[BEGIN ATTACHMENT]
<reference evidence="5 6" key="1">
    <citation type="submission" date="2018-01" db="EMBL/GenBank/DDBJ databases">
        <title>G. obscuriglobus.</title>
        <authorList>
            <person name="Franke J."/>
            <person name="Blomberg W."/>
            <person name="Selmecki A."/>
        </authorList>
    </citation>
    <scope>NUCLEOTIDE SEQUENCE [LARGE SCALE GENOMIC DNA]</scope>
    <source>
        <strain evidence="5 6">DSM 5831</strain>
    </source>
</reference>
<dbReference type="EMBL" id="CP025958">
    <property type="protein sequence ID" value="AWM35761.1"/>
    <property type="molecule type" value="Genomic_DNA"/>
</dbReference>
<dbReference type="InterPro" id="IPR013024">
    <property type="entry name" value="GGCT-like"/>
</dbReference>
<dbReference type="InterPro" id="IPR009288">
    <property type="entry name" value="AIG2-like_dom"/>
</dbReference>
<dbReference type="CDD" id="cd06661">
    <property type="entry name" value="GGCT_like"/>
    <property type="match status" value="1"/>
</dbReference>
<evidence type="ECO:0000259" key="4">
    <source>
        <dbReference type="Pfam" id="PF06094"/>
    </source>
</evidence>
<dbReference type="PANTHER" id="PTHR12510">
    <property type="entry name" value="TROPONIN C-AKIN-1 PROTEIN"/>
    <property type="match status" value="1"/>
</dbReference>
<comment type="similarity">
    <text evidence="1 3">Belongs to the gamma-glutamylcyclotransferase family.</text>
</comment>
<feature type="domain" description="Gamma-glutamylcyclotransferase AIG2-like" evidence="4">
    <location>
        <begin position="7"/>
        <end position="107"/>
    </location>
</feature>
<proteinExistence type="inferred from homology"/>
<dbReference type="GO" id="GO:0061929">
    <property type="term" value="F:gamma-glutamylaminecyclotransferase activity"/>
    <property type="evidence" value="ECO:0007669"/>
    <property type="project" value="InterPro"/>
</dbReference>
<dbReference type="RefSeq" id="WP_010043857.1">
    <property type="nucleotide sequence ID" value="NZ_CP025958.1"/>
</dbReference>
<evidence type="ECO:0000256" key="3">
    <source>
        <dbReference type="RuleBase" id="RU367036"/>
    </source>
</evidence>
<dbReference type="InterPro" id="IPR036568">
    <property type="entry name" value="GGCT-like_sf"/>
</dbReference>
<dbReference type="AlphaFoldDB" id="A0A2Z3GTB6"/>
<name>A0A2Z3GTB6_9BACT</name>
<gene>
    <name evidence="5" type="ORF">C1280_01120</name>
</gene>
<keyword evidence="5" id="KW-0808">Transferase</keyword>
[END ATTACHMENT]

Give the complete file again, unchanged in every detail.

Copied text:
<reference evidence="5 6" key="1">
    <citation type="submission" date="2018-01" db="EMBL/GenBank/DDBJ databases">
        <title>G. obscuriglobus.</title>
        <authorList>
            <person name="Franke J."/>
            <person name="Blomberg W."/>
            <person name="Selmecki A."/>
        </authorList>
    </citation>
    <scope>NUCLEOTIDE SEQUENCE [LARGE SCALE GENOMIC DNA]</scope>
    <source>
        <strain evidence="5 6">DSM 5831</strain>
    </source>
</reference>
<dbReference type="EMBL" id="CP025958">
    <property type="protein sequence ID" value="AWM35761.1"/>
    <property type="molecule type" value="Genomic_DNA"/>
</dbReference>
<dbReference type="InterPro" id="IPR013024">
    <property type="entry name" value="GGCT-like"/>
</dbReference>
<dbReference type="InterPro" id="IPR009288">
    <property type="entry name" value="AIG2-like_dom"/>
</dbReference>
<dbReference type="CDD" id="cd06661">
    <property type="entry name" value="GGCT_like"/>
    <property type="match status" value="1"/>
</dbReference>
<evidence type="ECO:0000259" key="4">
    <source>
        <dbReference type="Pfam" id="PF06094"/>
    </source>
</evidence>
<dbReference type="PANTHER" id="PTHR12510">
    <property type="entry name" value="TROPONIN C-AKIN-1 PROTEIN"/>
    <property type="match status" value="1"/>
</dbReference>
<comment type="similarity">
    <text evidence="1 3">Belongs to the gamma-glutamylcyclotransferase family.</text>
</comment>
<feature type="domain" description="Gamma-glutamylcyclotransferase AIG2-like" evidence="4">
    <location>
        <begin position="7"/>
        <end position="107"/>
    </location>
</feature>
<proteinExistence type="inferred from homology"/>
<dbReference type="GO" id="GO:0061929">
    <property type="term" value="F:gamma-glutamylaminecyclotransferase activity"/>
    <property type="evidence" value="ECO:0007669"/>
    <property type="project" value="InterPro"/>
</dbReference>
<dbReference type="RefSeq" id="WP_010043857.1">
    <property type="nucleotide sequence ID" value="NZ_CP025958.1"/>
</dbReference>
<evidence type="ECO:0000256" key="3">
    <source>
        <dbReference type="RuleBase" id="RU367036"/>
    </source>
</evidence>
<dbReference type="InterPro" id="IPR036568">
    <property type="entry name" value="GGCT-like_sf"/>
</dbReference>
<dbReference type="AlphaFoldDB" id="A0A2Z3GTB6"/>
<name>A0A2Z3GTB6_9BACT</name>
<gene>
    <name evidence="5" type="ORF">C1280_01120</name>
</gene>
<keyword evidence="5" id="KW-0808">Transferase</keyword>